Swyft Cities is the winner of the TechCrunch Sessions: pitch-off Mobility 2022!
TechCrunch is delighted to announce Fast Cities won the TechCrunch Sessions: Mobility 2022 competition and is accelerated in the Battlefield 200 at TechCrunch Disrupt in October. Beyond Aero is a finalist.
The Mountain View-based company is committed to improving transportation through the use of autonomous, lightweight, fixed-cable vehicles. The company says its solution offers a lower cost per kilometer with less carbon emissions than conventional transport alternatives.
Swyft sees it as a new form of urban mobility that can solve transport problems in densely developed areas, including corporate campuses, airports, universities and tourist districts.
The platform is original in that the vehicles move on a fixed cable, allowing new connections which can be added if needed. This adds capacity to an area, allowing for higher density and more profitable developments. It also reduces parking and traffic mitigation costs. In some regions, providing connections within the site can generate high value.
Beyond Aero, based in Paris/Toulouse, France, builds long-haul aircraft powered by hydrogen electric propulsion. The first aircraft is a zero-emission private aircraft (6-9 seats), designed for hydrogen propulsion, flying at 1,000 miles of range.
Why Swyft was the top choice
Picture credits: Fast Cities
The pitch-off judges — Yoon Choi (Muirwoods Ventures), Mar Hershenson (Pear VC) and Gabriel Scheer (Elemental Excelerator) on day one; and Sven Strohband (Khosla Ventures), Victoria Beasley (Prelude Ventures) and John Du (GM Ventures) on day two – largely believed that Swyft Cities had good leadership and a very capable team. The judges said Swyft is addressing a growing problem with a new solution and a competent go-to-market strategy.
Swyft Cities was founded in 2019 by some of the Google alumni who were behind Google’s campus transportation and real estate programs. They were tasked with investigating new forms of mobility that could help achieve what the startup now calls “neighborhood-scale transportation” in a way that both reduces car use and creates a better environment on campus. The team, which included Swyft founder and CEO Jeral Poskey, looked at ideas such as underground tunnels and self-driving shuttles, but found that most infrastructure solutions in existence today are designed for commuting. long distances, not short distances in dense environments.
“As you’re looking to densify things, you have a lot of congestion and difficulty getting around, and that applies to many universities, airports and other places within a one to five mile radius,” Poskey said. to TechCrunch, noting that it is these closed campus environments that Swyft is targeting first. “Given the growth we’re looking at and all the market opportunities around the world, we took a chance, started an R&D project to see what we could come up with, and what we found was Swyft.”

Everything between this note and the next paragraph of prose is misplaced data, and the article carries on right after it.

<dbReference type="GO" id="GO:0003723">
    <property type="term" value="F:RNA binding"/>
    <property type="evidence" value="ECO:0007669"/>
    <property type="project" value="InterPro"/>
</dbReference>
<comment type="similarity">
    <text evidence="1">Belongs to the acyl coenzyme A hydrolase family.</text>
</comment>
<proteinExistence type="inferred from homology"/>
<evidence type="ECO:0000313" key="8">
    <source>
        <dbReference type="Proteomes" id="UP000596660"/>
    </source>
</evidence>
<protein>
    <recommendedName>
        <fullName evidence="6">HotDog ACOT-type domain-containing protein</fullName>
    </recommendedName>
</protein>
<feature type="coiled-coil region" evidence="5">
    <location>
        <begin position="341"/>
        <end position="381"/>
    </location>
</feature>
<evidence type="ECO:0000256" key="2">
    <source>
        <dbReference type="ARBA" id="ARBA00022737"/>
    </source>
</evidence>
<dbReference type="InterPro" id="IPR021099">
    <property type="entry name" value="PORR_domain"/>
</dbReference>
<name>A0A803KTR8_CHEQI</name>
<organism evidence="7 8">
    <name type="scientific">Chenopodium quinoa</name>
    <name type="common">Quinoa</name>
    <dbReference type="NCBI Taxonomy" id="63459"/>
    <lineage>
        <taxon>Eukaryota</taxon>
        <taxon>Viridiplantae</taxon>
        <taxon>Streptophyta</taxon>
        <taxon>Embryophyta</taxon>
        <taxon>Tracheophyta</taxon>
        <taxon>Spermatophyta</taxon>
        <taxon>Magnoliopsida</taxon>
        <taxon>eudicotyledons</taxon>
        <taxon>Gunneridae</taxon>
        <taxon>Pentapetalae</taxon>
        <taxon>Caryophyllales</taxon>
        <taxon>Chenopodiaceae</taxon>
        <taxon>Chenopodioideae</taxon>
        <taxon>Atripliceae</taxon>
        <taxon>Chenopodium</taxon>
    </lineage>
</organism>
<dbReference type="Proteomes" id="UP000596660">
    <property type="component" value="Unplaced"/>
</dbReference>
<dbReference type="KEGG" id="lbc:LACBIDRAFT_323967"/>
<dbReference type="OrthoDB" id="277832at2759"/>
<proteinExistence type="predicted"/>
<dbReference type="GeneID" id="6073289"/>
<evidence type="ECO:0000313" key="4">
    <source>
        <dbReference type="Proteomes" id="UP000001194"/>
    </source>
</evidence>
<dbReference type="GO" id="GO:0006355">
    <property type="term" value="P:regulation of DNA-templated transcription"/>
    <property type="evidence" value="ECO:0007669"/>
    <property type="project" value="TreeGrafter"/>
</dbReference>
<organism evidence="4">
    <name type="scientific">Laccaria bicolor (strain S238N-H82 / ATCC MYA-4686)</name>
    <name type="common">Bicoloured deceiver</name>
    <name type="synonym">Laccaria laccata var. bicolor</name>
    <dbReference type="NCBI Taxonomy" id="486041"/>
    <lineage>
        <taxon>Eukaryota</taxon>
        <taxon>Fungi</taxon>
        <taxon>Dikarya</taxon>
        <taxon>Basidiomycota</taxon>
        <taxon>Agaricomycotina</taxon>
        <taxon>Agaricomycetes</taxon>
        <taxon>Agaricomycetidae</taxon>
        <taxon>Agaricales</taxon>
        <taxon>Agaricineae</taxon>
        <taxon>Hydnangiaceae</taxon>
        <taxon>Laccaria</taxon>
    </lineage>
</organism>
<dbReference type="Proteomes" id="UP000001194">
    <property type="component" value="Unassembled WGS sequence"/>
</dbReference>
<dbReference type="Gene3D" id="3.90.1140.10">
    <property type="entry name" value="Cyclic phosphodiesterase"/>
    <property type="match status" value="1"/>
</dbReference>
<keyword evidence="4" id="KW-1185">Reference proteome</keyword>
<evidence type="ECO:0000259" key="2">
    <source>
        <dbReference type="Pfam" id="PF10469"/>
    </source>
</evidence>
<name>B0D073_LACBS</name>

Since its inception, Swyft has established an R&D center in Christchurch, New Zealand, developed a minimum viable product and secured its first customer agreement. The startup is now working with Remarkables Park in Queenstown, a large office, retail and residential space, to develop a network of self-driving gondolas. Swyft aims to have the first vehicles operational around August 2024, according to Poskey.
“[The team at Remarkables Park] have a small first stage that connects a few buildings and a parking lot, and the goal is to test it and prove it,” Poskey said. ‘expand beyond their property until it becomes a transit system that can add to or complement what is currently a challenging transit environment there, and really power people to these scattered areas on the outskirts of the city in the bus system that can bring people to the central part of the city.”
This model is how Swyft sees itself evolving in other environments and cities as well. Starting small makes it easy to grow, says Poskey, who explained that the Swyft system doesn’t have an endpoint like a train or even a traditional gondola system, but instead operates on a network that can grow to from any node, thus adding additional value. So while these connections may start in smaller environments, as they grow outwards they will be able to more easily connect to other forms of public transport.
From a pricing perspective, these gondolas cost much less than other transit alternatives, such as expanding roads and building more parking lots, according to Poskey.
“We hit the price point and the value proposition of saying it’s cheaper than building a parking lot and you get a better on-campus experience,” Poskey said. “You get a better property that’s more valuable and you spent less money to get there.”
Swyft’s target cost is $10 million per mile or less for infrastructure, which Poskey says allows the private sector to build it themselves rather than wait for government funding.
“That was the real trigger to say this is more important than something Google should develop on its own campuses,” Poskey said. “It’s something that has huge potential, is highly sustainable, and just needs to be developed to pursue the wider market on its own.”
This story has been updated with more background information about Swyft Cities.